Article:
The Super-Optimized Dirt That Helps Keep Racehorses Safe

IT BEGAN WITH Psychedelicat, a horse that would have remained unremarkable for the rest of his life, were it not for the precise timing of his death. Of the 17 races the four-year-old had run, he’d won two—which is probably why, at Santa Anita Park in Arcadia, California, he was entered in a claiming race: Anyone could purchase him for $16,000 before the competition began. In an industry where a few elite racehorses go for tens of millions, mediocre thoroughbreds like Psychedelicat cost less than some children’s lesson horses.

Not even halfway into the race, his Kentucky Derby-winning jockey, Mario Gutierrez, felt something wrong in the horse’s gait and pulled Psychedelicat to a halt. The equine ambulance zipped onto the track, loaded the limping horse, and drove off. As it turned out, Psychedelicat had broken his sesamoid, a small, difficult-to-treat bone. He was euthanized.

A breakdown can be the result of a single bad step, but it’s most often a result of cumulative stress. The athlete—equine or human—overexerts themselves over time until, mid-game, a tendon snaps, a bone cracks. Slowly, and then all at once.

While injuries requiring that a horse be put down are not unusual among racehorses—most tracks can expect to see a few dozen a year—no one foresaw that Psychedelicat’s accident on December 30, 2018, would kick off a slew of deaths:

In all, 30 horses would die at Santa Anita in a six-month span. Whether injured during workouts or mid-race, most met their end the same way: A broken bone, an emergency crew rushing to their side, a shot of a heavy sedative followed by a lethal injection.

The numbers at Santa Anita weren’t actually that different from previous years. In 2018, 37 horses died there. In 2017 and 2016? Fifty-four and 57, respectively. And, among tracks nationwide, Santa Anita wasn’t even the worst offender. Kentucky’s Churchill Downs and the Chicago-area Hawthorne tracks both had higher fatality rates than Santa Anita in 2018.

Over the decades, spates of racehorse deaths have shaken the industry. Sometimes the spikes are caused by track mismanagement or shoddy horsemanship, other times by bad luck. Few racing fans can forget the horror of some of the sport’s highest-profile breakdowns, such as when Barbaro, the beloved 2006 Kentucky Derby winner, shattered his hind leg in three places during the Preakness Stakes.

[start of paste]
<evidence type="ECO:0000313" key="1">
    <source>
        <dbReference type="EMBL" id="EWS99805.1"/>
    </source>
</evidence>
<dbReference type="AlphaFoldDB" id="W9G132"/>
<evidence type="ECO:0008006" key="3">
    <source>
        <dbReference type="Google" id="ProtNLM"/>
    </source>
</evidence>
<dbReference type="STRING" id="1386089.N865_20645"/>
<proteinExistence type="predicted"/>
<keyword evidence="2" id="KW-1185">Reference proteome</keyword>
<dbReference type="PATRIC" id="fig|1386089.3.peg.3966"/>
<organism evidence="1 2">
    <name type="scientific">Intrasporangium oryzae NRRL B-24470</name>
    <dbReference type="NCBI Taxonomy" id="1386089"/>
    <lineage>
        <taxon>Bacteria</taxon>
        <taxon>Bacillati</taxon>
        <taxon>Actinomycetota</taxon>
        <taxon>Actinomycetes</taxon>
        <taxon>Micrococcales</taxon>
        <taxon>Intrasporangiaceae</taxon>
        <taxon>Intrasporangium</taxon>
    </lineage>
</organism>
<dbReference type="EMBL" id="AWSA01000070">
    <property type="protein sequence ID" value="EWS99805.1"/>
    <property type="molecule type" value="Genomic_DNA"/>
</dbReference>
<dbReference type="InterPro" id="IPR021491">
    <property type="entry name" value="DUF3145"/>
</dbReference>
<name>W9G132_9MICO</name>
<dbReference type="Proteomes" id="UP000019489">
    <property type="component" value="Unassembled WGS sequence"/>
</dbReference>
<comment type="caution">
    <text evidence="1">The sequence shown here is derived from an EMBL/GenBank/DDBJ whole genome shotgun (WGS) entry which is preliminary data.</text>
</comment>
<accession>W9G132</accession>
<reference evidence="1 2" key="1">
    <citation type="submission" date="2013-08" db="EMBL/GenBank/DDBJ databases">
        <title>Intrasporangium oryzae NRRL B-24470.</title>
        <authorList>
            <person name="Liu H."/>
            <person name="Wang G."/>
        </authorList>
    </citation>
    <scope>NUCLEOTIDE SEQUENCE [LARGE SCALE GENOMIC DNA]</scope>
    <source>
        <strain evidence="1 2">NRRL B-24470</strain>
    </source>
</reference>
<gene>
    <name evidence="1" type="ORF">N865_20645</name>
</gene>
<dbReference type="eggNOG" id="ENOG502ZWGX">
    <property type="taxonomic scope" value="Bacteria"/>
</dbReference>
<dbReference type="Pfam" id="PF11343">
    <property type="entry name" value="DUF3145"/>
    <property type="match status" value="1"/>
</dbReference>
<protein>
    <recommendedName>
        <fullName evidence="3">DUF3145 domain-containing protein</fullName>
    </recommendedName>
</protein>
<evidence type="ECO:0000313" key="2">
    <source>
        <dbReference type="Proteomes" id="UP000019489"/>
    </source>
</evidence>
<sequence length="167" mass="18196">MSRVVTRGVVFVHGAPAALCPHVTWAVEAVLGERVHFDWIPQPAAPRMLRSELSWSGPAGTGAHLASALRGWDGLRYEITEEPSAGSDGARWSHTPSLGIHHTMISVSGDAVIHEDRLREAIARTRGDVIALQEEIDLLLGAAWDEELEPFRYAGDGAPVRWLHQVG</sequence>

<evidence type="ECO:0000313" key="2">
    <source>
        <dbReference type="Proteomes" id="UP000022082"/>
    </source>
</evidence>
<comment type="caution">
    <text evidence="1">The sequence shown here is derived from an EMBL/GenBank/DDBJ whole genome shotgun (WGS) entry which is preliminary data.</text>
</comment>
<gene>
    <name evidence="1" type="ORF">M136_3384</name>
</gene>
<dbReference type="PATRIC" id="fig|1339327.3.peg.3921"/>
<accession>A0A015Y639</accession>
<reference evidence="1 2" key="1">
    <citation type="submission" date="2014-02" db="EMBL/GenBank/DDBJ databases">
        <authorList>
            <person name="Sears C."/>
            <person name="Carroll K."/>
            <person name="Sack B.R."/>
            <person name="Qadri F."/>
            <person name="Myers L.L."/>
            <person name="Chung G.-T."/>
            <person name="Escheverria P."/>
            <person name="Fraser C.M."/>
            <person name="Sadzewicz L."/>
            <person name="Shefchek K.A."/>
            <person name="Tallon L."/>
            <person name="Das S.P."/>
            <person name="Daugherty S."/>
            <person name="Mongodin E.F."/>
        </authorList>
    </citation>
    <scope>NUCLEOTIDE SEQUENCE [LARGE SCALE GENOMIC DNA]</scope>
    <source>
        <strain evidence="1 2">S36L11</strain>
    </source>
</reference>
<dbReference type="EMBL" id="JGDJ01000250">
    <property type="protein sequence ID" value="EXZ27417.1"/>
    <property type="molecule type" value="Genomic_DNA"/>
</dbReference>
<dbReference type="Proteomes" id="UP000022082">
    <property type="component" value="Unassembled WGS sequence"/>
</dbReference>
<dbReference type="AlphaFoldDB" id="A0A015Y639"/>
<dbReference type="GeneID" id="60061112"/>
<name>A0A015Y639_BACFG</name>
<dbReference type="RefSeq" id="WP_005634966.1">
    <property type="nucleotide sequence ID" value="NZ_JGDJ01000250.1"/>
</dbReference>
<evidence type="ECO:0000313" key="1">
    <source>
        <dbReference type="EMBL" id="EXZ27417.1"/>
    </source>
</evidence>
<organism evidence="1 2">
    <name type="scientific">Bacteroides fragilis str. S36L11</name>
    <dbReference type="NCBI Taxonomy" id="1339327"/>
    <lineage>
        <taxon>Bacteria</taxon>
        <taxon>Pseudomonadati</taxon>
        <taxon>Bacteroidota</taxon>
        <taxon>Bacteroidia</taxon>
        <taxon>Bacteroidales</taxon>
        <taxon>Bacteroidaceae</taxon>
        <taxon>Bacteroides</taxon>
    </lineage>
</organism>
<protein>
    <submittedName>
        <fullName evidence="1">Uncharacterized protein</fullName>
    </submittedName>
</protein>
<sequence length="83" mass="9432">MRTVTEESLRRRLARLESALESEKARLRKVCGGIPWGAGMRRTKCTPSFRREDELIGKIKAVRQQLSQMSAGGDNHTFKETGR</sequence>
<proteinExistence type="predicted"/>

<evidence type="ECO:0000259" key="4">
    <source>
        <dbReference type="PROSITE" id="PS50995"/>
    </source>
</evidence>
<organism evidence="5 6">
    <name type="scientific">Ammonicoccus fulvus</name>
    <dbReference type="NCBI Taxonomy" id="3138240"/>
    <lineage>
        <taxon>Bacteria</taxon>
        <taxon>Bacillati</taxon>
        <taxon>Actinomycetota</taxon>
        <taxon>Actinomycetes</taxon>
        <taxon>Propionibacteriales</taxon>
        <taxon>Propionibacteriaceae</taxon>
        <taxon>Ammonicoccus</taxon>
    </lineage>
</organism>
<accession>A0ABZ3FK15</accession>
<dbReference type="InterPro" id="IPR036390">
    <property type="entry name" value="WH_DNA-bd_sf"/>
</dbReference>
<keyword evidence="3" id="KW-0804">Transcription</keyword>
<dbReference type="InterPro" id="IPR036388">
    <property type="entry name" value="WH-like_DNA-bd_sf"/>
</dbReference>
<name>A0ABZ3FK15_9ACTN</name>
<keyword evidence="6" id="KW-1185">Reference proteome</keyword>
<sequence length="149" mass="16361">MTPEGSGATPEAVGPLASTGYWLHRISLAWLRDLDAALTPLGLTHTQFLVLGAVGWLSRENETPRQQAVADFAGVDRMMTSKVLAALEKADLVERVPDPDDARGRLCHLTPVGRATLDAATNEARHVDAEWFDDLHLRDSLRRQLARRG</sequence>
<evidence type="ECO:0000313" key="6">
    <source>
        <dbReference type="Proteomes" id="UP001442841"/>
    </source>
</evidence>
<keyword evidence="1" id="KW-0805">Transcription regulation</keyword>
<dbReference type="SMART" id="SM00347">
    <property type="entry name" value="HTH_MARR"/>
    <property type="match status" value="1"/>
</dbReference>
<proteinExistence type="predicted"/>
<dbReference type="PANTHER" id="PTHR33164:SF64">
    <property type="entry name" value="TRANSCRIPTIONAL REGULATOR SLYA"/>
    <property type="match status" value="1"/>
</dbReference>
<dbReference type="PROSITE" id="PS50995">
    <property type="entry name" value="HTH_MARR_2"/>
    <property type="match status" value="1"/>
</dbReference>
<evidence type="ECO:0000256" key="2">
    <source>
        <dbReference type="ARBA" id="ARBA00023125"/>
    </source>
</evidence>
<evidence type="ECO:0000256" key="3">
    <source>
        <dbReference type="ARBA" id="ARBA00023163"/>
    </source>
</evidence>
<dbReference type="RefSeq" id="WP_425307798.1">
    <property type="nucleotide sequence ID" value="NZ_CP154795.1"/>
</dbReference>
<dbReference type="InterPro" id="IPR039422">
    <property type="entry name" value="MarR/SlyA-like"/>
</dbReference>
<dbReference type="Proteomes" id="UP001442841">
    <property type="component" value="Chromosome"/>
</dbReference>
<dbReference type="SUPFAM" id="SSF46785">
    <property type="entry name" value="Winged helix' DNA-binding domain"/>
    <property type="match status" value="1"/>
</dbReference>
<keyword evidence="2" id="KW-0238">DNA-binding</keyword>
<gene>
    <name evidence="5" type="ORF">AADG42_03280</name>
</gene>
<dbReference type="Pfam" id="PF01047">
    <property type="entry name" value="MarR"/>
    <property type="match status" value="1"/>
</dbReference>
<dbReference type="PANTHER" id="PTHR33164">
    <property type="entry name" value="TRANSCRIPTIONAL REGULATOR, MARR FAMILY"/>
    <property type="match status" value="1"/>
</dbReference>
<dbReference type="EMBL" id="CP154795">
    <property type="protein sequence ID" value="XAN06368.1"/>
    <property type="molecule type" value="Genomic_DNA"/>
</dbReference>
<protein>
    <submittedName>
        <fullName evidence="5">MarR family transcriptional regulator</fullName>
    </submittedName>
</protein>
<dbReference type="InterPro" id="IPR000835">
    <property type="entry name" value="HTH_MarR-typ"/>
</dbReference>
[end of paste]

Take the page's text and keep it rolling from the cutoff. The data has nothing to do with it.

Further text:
This time, though, people started paying attention in a different way. Media swarmed to the story and protestors called for the track to be closed or for racing to even be banned in California altogether. One particularly damning Deadspin headline in early April: “They Killed Yet Another Horse at Santa Anita.”

“I think this is a crisis that’s been brewing for some time, and we really didn’t acknowledge it,” says Eoin Harty, a longtime horse trainer and head of the California Thoroughbred Trainers association. Now, ignoring it became impossible.

What was going wrong? More importantly, was there any way to put a stop it?

Talk to a dozen different horse people and you’ll get a dozen different opinions about why horses break down.

Racehorses are bred for careers that burn fast and bright, rather than for longevity. The unknown side effects of increasingly popular medicines (such as bisphosphonates, which prevent bone loss when used correctly but are overprescribed and may interfere with the normal reknitting of bones) or medical procedures (such as shock-wave therapy, which is supposed to reduce inflammation and trigger healing in tissue but also causes numbing). Trainers who may not give their horses the right balance of rest to work.

Whips, which encourage horses to run faster and faster, even when they may be in pain. The construction of modern thoroughbreds, thousand-pound athletes on toothpick legs.

The format of races in which purse money may be more valuable than the horses running. When it comes to the last year at Santa Anita in particular, they may blame a perfect storm of events—or the literal winter storms—that befell the track.

But what you need to understand, if you’re going to investigate why a horse could suddenly crumple to the ground, is the ground itself. The term “dirt track” is a misnomer: The material that racehorses churn into is far more than mere soil, but a precise blend of material. And the better these surfaces get, the better things go for the horses. At least in theory.

Which is why, in the middle of this crisis in late February, Stronach Group, which owns the track, called Mick Peterson, horse racing’s dirt guy.